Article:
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Canadian Journal of Infectious Diseases and Medical Microbiology
Volume 2017 (2017), Article ID 4896791, 10 pages
Research Article

Potential Impact of Rapid Blood Culture Testing for Gram-Positive Bacteremia in Japan with the Verigene Gram-Positive Blood Culture Test

1Department of Infectious Diseases, Tokyo Women’s Medical University, 8-1 Kawada-cho, Shinjuku-ku, Tokyo 162-8666, Japan
2Sakakibara Heart Institute, 1-16-1 Asahimachi, Fuchu, Tokyo 183-0003, Japan
3Department of Infection Control Science, Faculty of Medicine, Juntendo University, 2-1-1 Hongo, Bunkyo-ku, Tokyo 113-8421, Japan
4Miroku Medical Laboratory Inc., 659-2 Innai, Saku, Nagano 384-2201, Japan
5East-West Diagnostics/Theranostics, San Francisco, CA 94105, USA
6Department of Infectious Diseases, Toranomon Hospital, 2-2-2 Toranomon, Minato-ku, Tokyo 105-8470, Japan

Correspondence should be addressed to Ken Kikuchi

Received 18 October 2016; Revised 27 November 2016; Accepted 18 December 2016; Published 20 February 2017

Academic Editor: José Ramón Blanco

Copyright © 2017 Ken Kikuchi et al. This is an open access article distributed under the Creative Commons Attribution License, which permits unrestricted use, distribution, and reproduction in any medium, provided the original work is properly cited.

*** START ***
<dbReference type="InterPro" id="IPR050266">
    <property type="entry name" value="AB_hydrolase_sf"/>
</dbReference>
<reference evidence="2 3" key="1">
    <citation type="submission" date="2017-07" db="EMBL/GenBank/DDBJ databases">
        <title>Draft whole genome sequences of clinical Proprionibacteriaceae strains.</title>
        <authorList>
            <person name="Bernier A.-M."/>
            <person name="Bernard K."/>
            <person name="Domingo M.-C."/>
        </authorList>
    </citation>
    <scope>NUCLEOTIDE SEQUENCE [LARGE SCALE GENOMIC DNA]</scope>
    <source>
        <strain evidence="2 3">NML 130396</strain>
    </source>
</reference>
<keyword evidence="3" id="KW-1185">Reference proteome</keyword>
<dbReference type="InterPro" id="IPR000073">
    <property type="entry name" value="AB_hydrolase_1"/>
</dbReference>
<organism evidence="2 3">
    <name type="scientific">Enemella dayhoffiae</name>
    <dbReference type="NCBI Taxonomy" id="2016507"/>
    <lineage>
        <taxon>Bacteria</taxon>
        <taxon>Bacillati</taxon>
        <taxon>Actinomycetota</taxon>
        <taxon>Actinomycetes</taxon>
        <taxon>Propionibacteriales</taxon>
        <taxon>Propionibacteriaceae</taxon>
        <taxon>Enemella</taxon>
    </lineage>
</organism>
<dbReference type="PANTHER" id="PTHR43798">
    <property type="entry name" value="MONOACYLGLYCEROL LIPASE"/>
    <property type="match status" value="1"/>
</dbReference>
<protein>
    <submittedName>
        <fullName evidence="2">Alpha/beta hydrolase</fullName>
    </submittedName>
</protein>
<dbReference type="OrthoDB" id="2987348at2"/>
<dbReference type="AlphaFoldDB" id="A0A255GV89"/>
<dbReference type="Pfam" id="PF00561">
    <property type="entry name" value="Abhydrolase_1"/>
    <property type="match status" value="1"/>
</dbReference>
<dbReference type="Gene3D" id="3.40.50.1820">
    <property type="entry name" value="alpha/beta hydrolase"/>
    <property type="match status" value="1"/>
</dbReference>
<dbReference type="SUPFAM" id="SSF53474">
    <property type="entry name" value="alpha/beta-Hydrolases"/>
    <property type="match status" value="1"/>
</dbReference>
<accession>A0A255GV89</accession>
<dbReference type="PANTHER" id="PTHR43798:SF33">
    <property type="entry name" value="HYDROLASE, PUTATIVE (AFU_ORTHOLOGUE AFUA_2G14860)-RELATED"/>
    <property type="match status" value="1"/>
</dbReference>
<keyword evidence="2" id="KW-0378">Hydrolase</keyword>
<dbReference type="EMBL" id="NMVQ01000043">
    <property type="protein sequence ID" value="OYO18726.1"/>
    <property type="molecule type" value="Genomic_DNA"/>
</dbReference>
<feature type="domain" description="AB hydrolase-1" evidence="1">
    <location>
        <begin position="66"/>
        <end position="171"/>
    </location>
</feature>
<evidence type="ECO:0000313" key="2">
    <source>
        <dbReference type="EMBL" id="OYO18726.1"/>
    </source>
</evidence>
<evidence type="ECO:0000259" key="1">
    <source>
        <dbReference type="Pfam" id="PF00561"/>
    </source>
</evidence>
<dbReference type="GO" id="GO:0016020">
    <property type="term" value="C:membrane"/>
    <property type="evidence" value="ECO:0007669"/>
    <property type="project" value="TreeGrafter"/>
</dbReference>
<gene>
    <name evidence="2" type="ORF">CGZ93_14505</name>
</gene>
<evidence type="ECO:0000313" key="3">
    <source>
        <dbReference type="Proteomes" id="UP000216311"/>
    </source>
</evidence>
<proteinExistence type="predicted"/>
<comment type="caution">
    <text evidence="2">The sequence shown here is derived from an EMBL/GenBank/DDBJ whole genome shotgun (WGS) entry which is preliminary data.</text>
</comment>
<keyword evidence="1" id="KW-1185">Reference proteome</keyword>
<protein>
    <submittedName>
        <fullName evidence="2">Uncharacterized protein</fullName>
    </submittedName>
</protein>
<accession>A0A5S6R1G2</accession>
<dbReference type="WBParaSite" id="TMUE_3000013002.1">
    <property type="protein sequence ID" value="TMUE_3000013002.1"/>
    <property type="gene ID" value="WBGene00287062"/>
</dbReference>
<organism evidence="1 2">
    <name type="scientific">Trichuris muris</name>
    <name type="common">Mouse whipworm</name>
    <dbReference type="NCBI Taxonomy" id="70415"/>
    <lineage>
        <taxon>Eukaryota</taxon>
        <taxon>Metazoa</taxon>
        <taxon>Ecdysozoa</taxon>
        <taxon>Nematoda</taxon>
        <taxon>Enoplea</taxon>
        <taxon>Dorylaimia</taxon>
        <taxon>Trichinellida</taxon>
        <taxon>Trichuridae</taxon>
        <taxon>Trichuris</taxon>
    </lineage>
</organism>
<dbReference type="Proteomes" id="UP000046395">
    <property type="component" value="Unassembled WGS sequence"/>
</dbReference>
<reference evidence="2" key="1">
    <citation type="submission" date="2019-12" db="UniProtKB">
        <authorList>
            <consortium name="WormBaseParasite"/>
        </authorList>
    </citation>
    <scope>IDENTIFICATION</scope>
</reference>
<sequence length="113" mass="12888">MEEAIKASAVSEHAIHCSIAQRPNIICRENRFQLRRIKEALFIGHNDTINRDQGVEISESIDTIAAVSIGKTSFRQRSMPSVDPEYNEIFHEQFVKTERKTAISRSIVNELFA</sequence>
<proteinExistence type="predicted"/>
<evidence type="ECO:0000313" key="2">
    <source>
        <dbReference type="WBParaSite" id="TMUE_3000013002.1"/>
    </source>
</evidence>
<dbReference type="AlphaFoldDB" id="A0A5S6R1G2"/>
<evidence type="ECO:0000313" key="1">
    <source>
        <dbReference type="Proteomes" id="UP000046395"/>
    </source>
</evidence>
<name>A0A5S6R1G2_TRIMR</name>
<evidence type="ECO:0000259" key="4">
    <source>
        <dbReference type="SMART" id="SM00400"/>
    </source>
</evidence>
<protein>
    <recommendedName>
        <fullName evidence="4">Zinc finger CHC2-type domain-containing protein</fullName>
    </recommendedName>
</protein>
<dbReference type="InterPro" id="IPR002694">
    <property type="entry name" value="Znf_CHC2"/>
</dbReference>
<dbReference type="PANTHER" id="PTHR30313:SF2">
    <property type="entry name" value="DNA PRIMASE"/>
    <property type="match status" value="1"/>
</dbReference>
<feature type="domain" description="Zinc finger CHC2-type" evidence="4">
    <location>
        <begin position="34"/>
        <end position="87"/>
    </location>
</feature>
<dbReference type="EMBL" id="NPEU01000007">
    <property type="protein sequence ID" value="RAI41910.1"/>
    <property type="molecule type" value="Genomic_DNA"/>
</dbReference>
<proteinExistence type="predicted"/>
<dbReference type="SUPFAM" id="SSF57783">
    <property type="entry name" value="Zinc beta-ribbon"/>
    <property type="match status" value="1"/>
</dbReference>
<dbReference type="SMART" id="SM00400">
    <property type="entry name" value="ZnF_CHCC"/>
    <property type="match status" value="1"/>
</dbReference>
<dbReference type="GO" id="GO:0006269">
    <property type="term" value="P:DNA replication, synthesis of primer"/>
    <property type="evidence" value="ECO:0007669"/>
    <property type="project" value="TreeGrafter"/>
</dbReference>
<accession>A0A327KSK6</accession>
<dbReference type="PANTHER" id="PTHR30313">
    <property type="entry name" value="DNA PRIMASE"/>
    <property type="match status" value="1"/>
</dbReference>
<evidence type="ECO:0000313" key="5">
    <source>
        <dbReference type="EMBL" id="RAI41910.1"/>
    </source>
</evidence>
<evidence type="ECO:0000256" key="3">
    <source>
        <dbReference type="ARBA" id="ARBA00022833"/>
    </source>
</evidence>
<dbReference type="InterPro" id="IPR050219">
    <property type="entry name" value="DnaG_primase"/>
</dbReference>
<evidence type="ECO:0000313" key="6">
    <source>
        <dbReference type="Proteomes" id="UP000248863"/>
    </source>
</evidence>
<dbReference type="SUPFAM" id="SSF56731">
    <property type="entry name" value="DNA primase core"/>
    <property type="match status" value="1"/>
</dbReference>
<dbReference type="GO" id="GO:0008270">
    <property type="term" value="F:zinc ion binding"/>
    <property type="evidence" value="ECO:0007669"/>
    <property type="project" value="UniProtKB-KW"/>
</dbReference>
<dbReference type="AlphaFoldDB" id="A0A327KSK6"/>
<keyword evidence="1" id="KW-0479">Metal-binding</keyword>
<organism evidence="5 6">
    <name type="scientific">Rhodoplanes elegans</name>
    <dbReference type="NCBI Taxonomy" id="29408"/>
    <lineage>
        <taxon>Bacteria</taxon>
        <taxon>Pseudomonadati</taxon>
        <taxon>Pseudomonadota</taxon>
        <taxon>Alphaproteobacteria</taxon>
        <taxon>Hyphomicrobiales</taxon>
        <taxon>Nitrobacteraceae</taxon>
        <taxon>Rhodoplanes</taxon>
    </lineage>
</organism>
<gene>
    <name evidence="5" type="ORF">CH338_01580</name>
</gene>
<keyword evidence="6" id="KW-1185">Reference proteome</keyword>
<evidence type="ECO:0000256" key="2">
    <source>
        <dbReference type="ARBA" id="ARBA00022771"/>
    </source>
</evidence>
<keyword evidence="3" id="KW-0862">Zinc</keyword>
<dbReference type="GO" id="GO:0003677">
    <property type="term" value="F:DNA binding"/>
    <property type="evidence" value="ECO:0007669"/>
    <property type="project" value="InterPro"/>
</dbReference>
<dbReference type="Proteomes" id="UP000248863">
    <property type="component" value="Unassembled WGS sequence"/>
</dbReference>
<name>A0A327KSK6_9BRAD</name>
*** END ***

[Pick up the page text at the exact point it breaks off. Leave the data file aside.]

Background. Early detection of Gram-positive bacteremia and timely appropriate antimicrobial therapy are required for decreasing patient mortality. The purpose of our study was to evaluate the performance of the Verigene Gram-positive blood culture assay (BC-GP) in two special healthcare settings and determine the potential impact of rapid blood culture testing for Gram-positive bacteremia within the Japanese healthcare delivery system. Furthermore, the study included simulated blood cultures, which included a library of well-characterized methicillin-resistant Staphylococcus aureus (MRSA) and vancomycin-resistant enterococci (VRE) isolates reflecting different geographical regions in Japan. Methods. A total 347 BC-GP assays were performed on clinical and simulated blood cultures. BC-GP results were compared to results obtained by reference methods for genus/species identification and detection of resistance genes using molecular and MALDI-TOF MS methodologies. Results. For identification and detection of resistance genes at two clinical sites and simulated blood cultures, overall concordance of BC-GP with reference methods was 327/347 (94%). The time for identification and antimicrobial resistance detection by BC-GP was significantly shorter compared to routine testing especially at the cardiology hospital, which does not offer clinical microbiology services on weekends and holidays. Conclusion. BC-GP generated accurate identification and detection of resistance markers compared with routine laboratory methods for Gram-positive organisms in specialized clinical settings providing more rapid results than current routine testing.